SINGLE OF THE WEEK:
Mystery Jets – ‘Young Love’ (Sixsevenine)
Proving there’s nothing quite like firing your dad* for raising spirits and getting the creative juices flowing, there’s suddenly a spring in the step of Eel Pie Island prog heirs Mystery Jets their contemporaries can’t get near.
The first single to be lifted from Erol Alkan-produced second album Twenty One, ‘Young Love’ is a quietly exultant pop platter like Trevor Horn producing The Temptations, abetted by an unprecedented lead vocal from guitarist William Rees and the cool, unhurried presence of one Laura Marling.
A fair indicator of still-more shameless pop delights to come on the full length, it’s also worth noting how lucid and intuitively reached-for the new approach sounds, the band tapping into their inner ‘80s diva in less convoluted fashion than Patrick Wolf and coming up roses while seemingly nobody was looking. Marvellous.
* = Henry Harrison remains a Mystery Jets member in every aspect apart from live performance
- - -
ALSO OUT TODAY:
The Futureheads – ‘The Beginning Of The Twist’ (Nul)
For all their commendable defiance it’s heartening to know The Futureheads weren’t above a bit of self-criticism following the bitter disappointment of being dropped by 679 in the wake of a sluggishly-received second album.
That record, while by no means an artistic failure, lacked the pop nous of its predecessor, but their comeback This Is Not The World looks set to erase all that with a salty slew of seaworthy tunes worth going overboard for.
As a flying fuck-you to its detractors ‘The Beginning Of the Twist’ sounds in danger of labouring its point a little, substituting the subtle experimentalism of their finest work for bludgeoning anthemics, but it still packs the necessary clout to remind us that, when it comes to this kind of thing, The Futureheads are almost without peer.
Foals - ‘Cassius’ (Transgressive)
Not so much lacking a third dimension as expertly making the case for its redundancy, ‘Cassius’ remains one of Foals’ most finely-meshed patchworks to date, its spindly adolescent frame lent sinister heft by Antibalas' blaring brass.
Elbow – ‘Grounds For Divorce’ (Fiction)
Back after a lengthy hiatus following 2005’s 'bit-meh' Leaders Of The Free World LP, darkly poetic everymen Elbow are back with ‘Grounds For Divorce’, which starts out as a deep south spiritual the likes of which once made up the bread and butter of Moby’s career, before quickly morphing into a shock ‘n’ soul epic as guitarist Mark Potter busts out a riff that’s heavier than lead soup and Guy Garvey struggles to come to terms with the loss of close friend and musician Bryan Glancy. Heady stuff, if somehow unappetising.
Johnny Foreigner – ‘Our Bipolar Friends’ (Best Before Records)
Combining widdly post-hardcore with a twittering anthemic sensibility, ‘Our Bipolar Friends’ is a brisk-borderline-batshit-insane assault that sounds a little like Bloc Party if they stopped screwing their faces up and going ‘yes, but what does it all mean?’ As bewildering as a fruit machine, in their own special way.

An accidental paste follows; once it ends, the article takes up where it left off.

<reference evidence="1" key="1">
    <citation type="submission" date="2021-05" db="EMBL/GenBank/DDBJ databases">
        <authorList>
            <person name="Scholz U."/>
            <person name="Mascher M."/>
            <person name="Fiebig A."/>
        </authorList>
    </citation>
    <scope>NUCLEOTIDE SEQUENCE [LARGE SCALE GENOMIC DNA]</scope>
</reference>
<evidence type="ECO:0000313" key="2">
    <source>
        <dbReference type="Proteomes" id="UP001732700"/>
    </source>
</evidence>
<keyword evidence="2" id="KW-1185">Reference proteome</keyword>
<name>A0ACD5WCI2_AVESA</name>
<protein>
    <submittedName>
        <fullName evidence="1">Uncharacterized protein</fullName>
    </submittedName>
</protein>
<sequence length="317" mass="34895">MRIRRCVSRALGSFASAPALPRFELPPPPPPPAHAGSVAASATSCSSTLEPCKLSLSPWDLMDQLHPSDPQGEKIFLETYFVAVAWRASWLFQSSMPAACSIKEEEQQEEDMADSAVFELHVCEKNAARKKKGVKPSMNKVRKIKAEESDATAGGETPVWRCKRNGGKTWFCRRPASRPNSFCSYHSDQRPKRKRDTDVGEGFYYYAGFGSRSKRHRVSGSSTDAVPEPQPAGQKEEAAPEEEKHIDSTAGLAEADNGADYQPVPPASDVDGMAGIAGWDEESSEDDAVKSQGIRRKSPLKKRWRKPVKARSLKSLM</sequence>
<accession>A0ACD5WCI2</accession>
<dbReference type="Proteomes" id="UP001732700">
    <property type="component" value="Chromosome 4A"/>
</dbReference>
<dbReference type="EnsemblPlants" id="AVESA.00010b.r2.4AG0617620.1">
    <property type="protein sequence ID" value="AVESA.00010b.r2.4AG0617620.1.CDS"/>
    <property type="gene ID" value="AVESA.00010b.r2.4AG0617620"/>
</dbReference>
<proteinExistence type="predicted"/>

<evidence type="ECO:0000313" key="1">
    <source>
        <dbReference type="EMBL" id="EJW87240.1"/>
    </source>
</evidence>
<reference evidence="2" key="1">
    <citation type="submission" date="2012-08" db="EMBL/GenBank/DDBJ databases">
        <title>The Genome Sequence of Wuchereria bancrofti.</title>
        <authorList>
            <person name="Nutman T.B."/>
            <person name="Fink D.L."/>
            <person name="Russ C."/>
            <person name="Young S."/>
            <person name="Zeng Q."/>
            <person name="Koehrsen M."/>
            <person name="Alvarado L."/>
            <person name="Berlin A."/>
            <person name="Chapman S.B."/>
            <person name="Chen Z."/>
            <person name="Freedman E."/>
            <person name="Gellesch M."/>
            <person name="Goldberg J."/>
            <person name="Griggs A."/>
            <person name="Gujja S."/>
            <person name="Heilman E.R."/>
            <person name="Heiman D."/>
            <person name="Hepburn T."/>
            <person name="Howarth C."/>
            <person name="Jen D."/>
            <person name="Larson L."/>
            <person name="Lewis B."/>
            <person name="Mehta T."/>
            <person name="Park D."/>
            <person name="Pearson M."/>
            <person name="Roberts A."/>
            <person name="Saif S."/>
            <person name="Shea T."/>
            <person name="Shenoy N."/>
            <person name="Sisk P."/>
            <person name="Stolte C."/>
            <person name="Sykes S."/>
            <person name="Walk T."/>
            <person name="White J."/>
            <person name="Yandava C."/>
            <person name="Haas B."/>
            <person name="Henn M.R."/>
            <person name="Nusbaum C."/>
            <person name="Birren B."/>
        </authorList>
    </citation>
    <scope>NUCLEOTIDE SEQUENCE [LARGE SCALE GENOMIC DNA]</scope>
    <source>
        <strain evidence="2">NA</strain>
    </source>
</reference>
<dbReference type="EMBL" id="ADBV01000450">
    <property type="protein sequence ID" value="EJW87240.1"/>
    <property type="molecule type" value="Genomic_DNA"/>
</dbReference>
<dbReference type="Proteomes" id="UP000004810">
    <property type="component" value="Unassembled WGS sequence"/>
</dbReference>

Neon Neon – ‘I Lust U’ (Lex Records)
No, it’s not Prince fostering a sudden enthusiasm for the improper use of grammar, it’s Super Furry Animals frontman Gruff Rhys moonlighting with LA production whiz Boom Bip in a surprisingly vacant parody of Kraftwerk’s wipe-clean metapop stylings. Sheeny and dull.
Maman Est Morte ft Harriet Tricoteur – ‘Wake Up’ (Land Speed Records)
Featuring a guest vocal from Harriet Tricoteur that doesn’t so much nod towards PJ Harvey as thrust a fawning head clean off its stalk in her direction, little is known about this morbid duo (their name means ‘mother is dead’) purporting to hail from “one of the UK’s least interesting mini-cities. Just as well, really, since this bit of sub-Duke Spirit, doom-tinged nonsense never really leaves the mortician’s board.
Poney Poney – 'Cross The Fader EP' (Perspex)
A four track EP comprising one original song the way nature intended plus three tracks remixed by Headman, Bitchee Bitchee Ya Ya Ya (nope, us either) and Chateau Marmont, ‘Cross The Fader’ is Parisian pop produced by Justice frontman Xavier de Rosnay and dissolves on contact with the ear like chewing gum sheets. The band faffs around with all manner of Devo-style sonic frippery but in the end fail to disguise their beating heart of mediocrity.
British Sea Power – ‘No Lucifer’ (Rough Trade)
Nothing less than the fate of mankind hangs in the balance of BSP’s new single, a sublime meditation on the power of men to good and evil that sees Hamilton play the glassy-eyed mystic as well as anywhere else on Do You Like Rock Music. Even the backing vocals are perched uncomfortably between terrace chant and SS rallying cry, which somehow sums it all up brilliantly: ‘No Lucifer’ is really dangerously good.
The Old Romantic Killer Band – ‘You Don’t Know How To Love’
They’ve been described as sounding like Son House, which makes me want to weep raging torrents of actual blood, but this dire Leeds two-piece’s effort more accurately sounds like Free’s ‘All Right Now’ being sung over an absolute abortion of a blues riff, by a preening halfwit. Sorry guys.